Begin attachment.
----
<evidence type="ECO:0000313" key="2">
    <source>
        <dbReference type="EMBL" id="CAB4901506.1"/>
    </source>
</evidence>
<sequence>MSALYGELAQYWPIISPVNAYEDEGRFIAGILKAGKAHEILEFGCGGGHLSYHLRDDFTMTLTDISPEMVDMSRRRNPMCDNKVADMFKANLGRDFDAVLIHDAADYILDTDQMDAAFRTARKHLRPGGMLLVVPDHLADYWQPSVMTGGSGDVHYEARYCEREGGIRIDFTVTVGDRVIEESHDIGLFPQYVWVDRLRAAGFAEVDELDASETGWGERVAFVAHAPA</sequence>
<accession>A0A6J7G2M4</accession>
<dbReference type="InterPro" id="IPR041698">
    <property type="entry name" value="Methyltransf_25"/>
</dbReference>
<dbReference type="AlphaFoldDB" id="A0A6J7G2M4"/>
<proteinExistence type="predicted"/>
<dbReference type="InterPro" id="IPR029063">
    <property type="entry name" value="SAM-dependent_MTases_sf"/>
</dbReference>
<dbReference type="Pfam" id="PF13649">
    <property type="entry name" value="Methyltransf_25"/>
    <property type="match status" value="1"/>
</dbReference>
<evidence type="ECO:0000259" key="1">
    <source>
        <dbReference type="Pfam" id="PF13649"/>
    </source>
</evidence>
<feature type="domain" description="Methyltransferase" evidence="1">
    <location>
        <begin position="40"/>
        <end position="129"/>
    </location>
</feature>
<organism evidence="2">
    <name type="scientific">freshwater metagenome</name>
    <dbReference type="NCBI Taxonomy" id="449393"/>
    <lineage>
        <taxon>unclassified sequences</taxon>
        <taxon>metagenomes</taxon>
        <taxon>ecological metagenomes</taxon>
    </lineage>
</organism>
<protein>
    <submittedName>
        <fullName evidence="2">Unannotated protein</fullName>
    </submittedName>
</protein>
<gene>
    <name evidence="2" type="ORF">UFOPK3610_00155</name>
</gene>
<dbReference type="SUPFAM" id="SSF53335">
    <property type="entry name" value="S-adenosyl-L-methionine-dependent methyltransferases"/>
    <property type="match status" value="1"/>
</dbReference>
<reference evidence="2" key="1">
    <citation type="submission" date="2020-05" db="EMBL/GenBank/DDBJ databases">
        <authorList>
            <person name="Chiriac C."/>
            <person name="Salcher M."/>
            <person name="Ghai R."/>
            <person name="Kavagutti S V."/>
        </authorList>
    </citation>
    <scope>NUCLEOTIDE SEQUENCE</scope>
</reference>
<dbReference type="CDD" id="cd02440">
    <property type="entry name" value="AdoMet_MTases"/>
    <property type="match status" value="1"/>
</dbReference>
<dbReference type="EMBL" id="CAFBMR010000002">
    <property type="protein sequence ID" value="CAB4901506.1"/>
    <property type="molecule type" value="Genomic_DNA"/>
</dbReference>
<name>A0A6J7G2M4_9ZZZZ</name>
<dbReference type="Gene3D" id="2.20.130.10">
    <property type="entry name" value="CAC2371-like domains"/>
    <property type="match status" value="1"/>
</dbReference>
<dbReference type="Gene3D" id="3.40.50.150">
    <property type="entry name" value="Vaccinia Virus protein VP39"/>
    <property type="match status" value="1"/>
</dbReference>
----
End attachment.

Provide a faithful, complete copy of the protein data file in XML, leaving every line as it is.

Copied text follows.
<evidence type="ECO:0000313" key="2">
    <source>
        <dbReference type="EMBL" id="CAB4901506.1"/>
    </source>
</evidence>
<sequence>MSALYGELAQYWPIISPVNAYEDEGRFIAGILKAGKAHEILEFGCGGGHLSYHLRDDFTMTLTDISPEMVDMSRRRNPMCDNKVADMFKANLGRDFDAVLIHDAADYILDTDQMDAAFRTARKHLRPGGMLLVVPDHLADYWQPSVMTGGSGDVHYEARYCEREGGIRIDFTVTVGDRVIEESHDIGLFPQYVWVDRLRAAGFAEVDELDASETGWGERVAFVAHAPA</sequence>
<accession>A0A6J7G2M4</accession>
<dbReference type="InterPro" id="IPR041698">
    <property type="entry name" value="Methyltransf_25"/>
</dbReference>
<dbReference type="AlphaFoldDB" id="A0A6J7G2M4"/>
<proteinExistence type="predicted"/>
<dbReference type="InterPro" id="IPR029063">
    <property type="entry name" value="SAM-dependent_MTases_sf"/>
</dbReference>
<dbReference type="Pfam" id="PF13649">
    <property type="entry name" value="Methyltransf_25"/>
    <property type="match status" value="1"/>
</dbReference>
<evidence type="ECO:0000259" key="1">
    <source>
        <dbReference type="Pfam" id="PF13649"/>
    </source>
</evidence>
<feature type="domain" description="Methyltransferase" evidence="1">
    <location>
        <begin position="40"/>
        <end position="129"/>
    </location>
</feature>
<organism evidence="2">
    <name type="scientific">freshwater metagenome</name>
    <dbReference type="NCBI Taxonomy" id="449393"/>
    <lineage>
        <taxon>unclassified sequences</taxon>
        <taxon>metagenomes</taxon>
        <taxon>ecological metagenomes</taxon>
    </lineage>
</organism>
<protein>
    <submittedName>
        <fullName evidence="2">Unannotated protein</fullName>
    </submittedName>
</protein>
<gene>
    <name evidence="2" type="ORF">UFOPK3610_00155</name>
</gene>
<dbReference type="SUPFAM" id="SSF53335">
    <property type="entry name" value="S-adenosyl-L-methionine-dependent methyltransferases"/>
    <property type="match status" value="1"/>
</dbReference>
<reference evidence="2" key="1">
    <citation type="submission" date="2020-05" db="EMBL/GenBank/DDBJ databases">
        <authorList>
            <person name="Chiriac C."/>
            <person name="Salcher M."/>
            <person name="Ghai R."/>
            <person name="Kavagutti S V."/>
        </authorList>
    </citation>
    <scope>NUCLEOTIDE SEQUENCE</scope>
</reference>
<dbReference type="CDD" id="cd02440">
    <property type="entry name" value="AdoMet_MTases"/>
    <property type="match status" value="1"/>
</dbReference>
<dbReference type="EMBL" id="CAFBMR010000002">
    <property type="protein sequence ID" value="CAB4901506.1"/>
    <property type="molecule type" value="Genomic_DNA"/>
</dbReference>
<name>A0A6J7G2M4_9ZZZZ</name>
<dbReference type="Gene3D" id="2.20.130.10">
    <property type="entry name" value="CAC2371-like domains"/>
    <property type="match status" value="1"/>
</dbReference>
<dbReference type="Gene3D" id="3.40.50.150">
    <property type="entry name" value="Vaccinia Virus protein VP39"/>
    <property type="match status" value="1"/>
</dbReference>